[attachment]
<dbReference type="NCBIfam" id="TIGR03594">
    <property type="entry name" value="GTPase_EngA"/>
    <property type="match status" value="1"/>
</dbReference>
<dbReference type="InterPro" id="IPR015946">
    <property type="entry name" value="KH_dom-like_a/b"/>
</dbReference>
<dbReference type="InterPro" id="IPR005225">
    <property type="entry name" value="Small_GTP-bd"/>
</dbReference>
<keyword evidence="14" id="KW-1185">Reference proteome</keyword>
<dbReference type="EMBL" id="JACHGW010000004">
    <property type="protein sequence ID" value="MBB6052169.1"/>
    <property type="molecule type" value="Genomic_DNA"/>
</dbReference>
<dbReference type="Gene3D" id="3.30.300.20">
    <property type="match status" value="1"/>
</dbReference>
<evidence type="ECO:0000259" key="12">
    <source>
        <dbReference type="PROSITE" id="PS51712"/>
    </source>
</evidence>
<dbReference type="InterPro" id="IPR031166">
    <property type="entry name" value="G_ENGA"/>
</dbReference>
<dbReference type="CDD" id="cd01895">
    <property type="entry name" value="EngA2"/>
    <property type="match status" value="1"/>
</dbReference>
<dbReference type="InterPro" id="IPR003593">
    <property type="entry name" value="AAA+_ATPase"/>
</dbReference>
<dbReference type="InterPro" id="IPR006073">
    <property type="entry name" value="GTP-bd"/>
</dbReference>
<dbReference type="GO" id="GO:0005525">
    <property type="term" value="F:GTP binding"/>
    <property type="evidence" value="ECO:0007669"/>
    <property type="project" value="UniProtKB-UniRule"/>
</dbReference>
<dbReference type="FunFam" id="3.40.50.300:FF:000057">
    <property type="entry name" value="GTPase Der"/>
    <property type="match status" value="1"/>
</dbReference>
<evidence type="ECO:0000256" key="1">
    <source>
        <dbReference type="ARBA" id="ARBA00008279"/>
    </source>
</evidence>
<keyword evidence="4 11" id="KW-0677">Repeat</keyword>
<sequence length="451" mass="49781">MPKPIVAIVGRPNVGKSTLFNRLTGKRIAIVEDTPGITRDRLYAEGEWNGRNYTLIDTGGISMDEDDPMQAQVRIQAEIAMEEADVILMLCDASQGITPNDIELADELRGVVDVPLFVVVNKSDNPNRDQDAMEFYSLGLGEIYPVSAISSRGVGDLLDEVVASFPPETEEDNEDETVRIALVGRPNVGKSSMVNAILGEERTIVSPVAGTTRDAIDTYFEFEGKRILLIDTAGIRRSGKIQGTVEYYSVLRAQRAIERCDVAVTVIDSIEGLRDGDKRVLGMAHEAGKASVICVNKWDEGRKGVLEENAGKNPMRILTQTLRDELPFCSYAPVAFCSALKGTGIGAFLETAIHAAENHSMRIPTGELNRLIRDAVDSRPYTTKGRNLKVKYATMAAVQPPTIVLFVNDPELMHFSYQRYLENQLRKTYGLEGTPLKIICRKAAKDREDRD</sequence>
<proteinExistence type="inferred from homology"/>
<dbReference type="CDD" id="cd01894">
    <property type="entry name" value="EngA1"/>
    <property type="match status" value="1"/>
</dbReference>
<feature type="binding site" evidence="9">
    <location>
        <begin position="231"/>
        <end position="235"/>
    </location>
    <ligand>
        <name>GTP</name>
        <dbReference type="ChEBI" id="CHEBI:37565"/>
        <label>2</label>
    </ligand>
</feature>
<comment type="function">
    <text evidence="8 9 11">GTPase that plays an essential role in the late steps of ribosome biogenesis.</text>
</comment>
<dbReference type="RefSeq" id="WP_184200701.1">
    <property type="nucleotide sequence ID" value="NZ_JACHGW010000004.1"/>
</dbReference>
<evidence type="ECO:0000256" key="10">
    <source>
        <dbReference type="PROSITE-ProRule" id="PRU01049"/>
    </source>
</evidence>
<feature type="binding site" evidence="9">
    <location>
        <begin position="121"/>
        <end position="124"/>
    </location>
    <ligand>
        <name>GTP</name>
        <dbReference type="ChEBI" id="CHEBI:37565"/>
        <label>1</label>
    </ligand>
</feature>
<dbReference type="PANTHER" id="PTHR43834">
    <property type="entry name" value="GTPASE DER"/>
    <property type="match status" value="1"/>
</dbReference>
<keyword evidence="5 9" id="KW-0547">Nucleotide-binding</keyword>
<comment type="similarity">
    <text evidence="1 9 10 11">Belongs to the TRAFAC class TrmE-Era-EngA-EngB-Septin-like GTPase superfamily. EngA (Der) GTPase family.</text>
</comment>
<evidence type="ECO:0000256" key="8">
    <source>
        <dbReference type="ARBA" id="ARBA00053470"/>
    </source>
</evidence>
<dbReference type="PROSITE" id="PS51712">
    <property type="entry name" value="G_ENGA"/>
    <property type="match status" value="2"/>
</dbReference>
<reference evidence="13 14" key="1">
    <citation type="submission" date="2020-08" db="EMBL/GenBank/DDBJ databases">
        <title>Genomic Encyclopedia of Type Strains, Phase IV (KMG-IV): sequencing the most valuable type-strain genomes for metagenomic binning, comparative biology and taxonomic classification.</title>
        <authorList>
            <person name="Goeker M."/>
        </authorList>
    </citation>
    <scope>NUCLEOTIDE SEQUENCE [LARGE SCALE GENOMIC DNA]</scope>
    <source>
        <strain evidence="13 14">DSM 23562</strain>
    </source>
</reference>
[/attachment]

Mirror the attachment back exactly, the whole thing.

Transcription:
<dbReference type="NCBIfam" id="TIGR03594">
    <property type="entry name" value="GTPase_EngA"/>
    <property type="match status" value="1"/>
</dbReference>
<dbReference type="InterPro" id="IPR015946">
    <property type="entry name" value="KH_dom-like_a/b"/>
</dbReference>
<dbReference type="InterPro" id="IPR005225">
    <property type="entry name" value="Small_GTP-bd"/>
</dbReference>
<keyword evidence="14" id="KW-1185">Reference proteome</keyword>
<dbReference type="EMBL" id="JACHGW010000004">
    <property type="protein sequence ID" value="MBB6052169.1"/>
    <property type="molecule type" value="Genomic_DNA"/>
</dbReference>
<dbReference type="Gene3D" id="3.30.300.20">
    <property type="match status" value="1"/>
</dbReference>
<evidence type="ECO:0000259" key="12">
    <source>
        <dbReference type="PROSITE" id="PS51712"/>
    </source>
</evidence>
<dbReference type="InterPro" id="IPR031166">
    <property type="entry name" value="G_ENGA"/>
</dbReference>
<dbReference type="CDD" id="cd01895">
    <property type="entry name" value="EngA2"/>
    <property type="match status" value="1"/>
</dbReference>
<dbReference type="InterPro" id="IPR003593">
    <property type="entry name" value="AAA+_ATPase"/>
</dbReference>
<dbReference type="InterPro" id="IPR006073">
    <property type="entry name" value="GTP-bd"/>
</dbReference>
<dbReference type="GO" id="GO:0005525">
    <property type="term" value="F:GTP binding"/>
    <property type="evidence" value="ECO:0007669"/>
    <property type="project" value="UniProtKB-UniRule"/>
</dbReference>
<dbReference type="FunFam" id="3.40.50.300:FF:000057">
    <property type="entry name" value="GTPase Der"/>
    <property type="match status" value="1"/>
</dbReference>
<evidence type="ECO:0000256" key="1">
    <source>
        <dbReference type="ARBA" id="ARBA00008279"/>
    </source>
</evidence>
<keyword evidence="4 11" id="KW-0677">Repeat</keyword>
<sequence length="451" mass="49781">MPKPIVAIVGRPNVGKSTLFNRLTGKRIAIVEDTPGITRDRLYAEGEWNGRNYTLIDTGGISMDEDDPMQAQVRIQAEIAMEEADVILMLCDASQGITPNDIELADELRGVVDVPLFVVVNKSDNPNRDQDAMEFYSLGLGEIYPVSAISSRGVGDLLDEVVASFPPETEEDNEDETVRIALVGRPNVGKSSMVNAILGEERTIVSPVAGTTRDAIDTYFEFEGKRILLIDTAGIRRSGKIQGTVEYYSVLRAQRAIERCDVAVTVIDSIEGLRDGDKRVLGMAHEAGKASVICVNKWDEGRKGVLEENAGKNPMRILTQTLRDELPFCSYAPVAFCSALKGTGIGAFLETAIHAAENHSMRIPTGELNRLIRDAVDSRPYTTKGRNLKVKYATMAAVQPPTIVLFVNDPELMHFSYQRYLENQLRKTYGLEGTPLKIICRKAAKDREDRD</sequence>
<proteinExistence type="inferred from homology"/>
<dbReference type="CDD" id="cd01894">
    <property type="entry name" value="EngA1"/>
    <property type="match status" value="1"/>
</dbReference>
<feature type="binding site" evidence="9">
    <location>
        <begin position="231"/>
        <end position="235"/>
    </location>
    <ligand>
        <name>GTP</name>
        <dbReference type="ChEBI" id="CHEBI:37565"/>
        <label>2</label>
    </ligand>
</feature>
<comment type="function">
    <text evidence="8 9 11">GTPase that plays an essential role in the late steps of ribosome biogenesis.</text>
</comment>
<dbReference type="RefSeq" id="WP_184200701.1">
    <property type="nucleotide sequence ID" value="NZ_JACHGW010000004.1"/>
</dbReference>
<evidence type="ECO:0000256" key="10">
    <source>
        <dbReference type="PROSITE-ProRule" id="PRU01049"/>
    </source>
</evidence>
<feature type="binding site" evidence="9">
    <location>
        <begin position="121"/>
        <end position="124"/>
    </location>
    <ligand>
        <name>GTP</name>
        <dbReference type="ChEBI" id="CHEBI:37565"/>
        <label>1</label>
    </ligand>
</feature>
<dbReference type="PANTHER" id="PTHR43834">
    <property type="entry name" value="GTPASE DER"/>
    <property type="match status" value="1"/>
</dbReference>
<keyword evidence="5 9" id="KW-0547">Nucleotide-binding</keyword>
<comment type="similarity">
    <text evidence="1 9 10 11">Belongs to the TRAFAC class TrmE-Era-EngA-EngB-Septin-like GTPase superfamily. EngA (Der) GTPase family.</text>
</comment>
<evidence type="ECO:0000256" key="8">
    <source>
        <dbReference type="ARBA" id="ARBA00053470"/>
    </source>
</evidence>
<dbReference type="PROSITE" id="PS51712">
    <property type="entry name" value="G_ENGA"/>
    <property type="match status" value="2"/>
</dbReference>
<reference evidence="13 14" key="1">
    <citation type="submission" date="2020-08" db="EMBL/GenBank/DDBJ databases">
        <title>Genomic Encyclopedia of Type Strains, Phase IV (KMG-IV): sequencing the most valuable type-strain genomes for metagenomic binning, comparative biology and taxonomic classification.</title>
        <authorList>
            <person name="Goeker M."/>
        </authorList>
    </citation>
    <scope>NUCLEOTIDE SEQUENCE [LARGE SCALE GENOMIC DNA]</scope>
    <source>
        <strain evidence="13 14">DSM 23562</strain>
    </source>
</reference>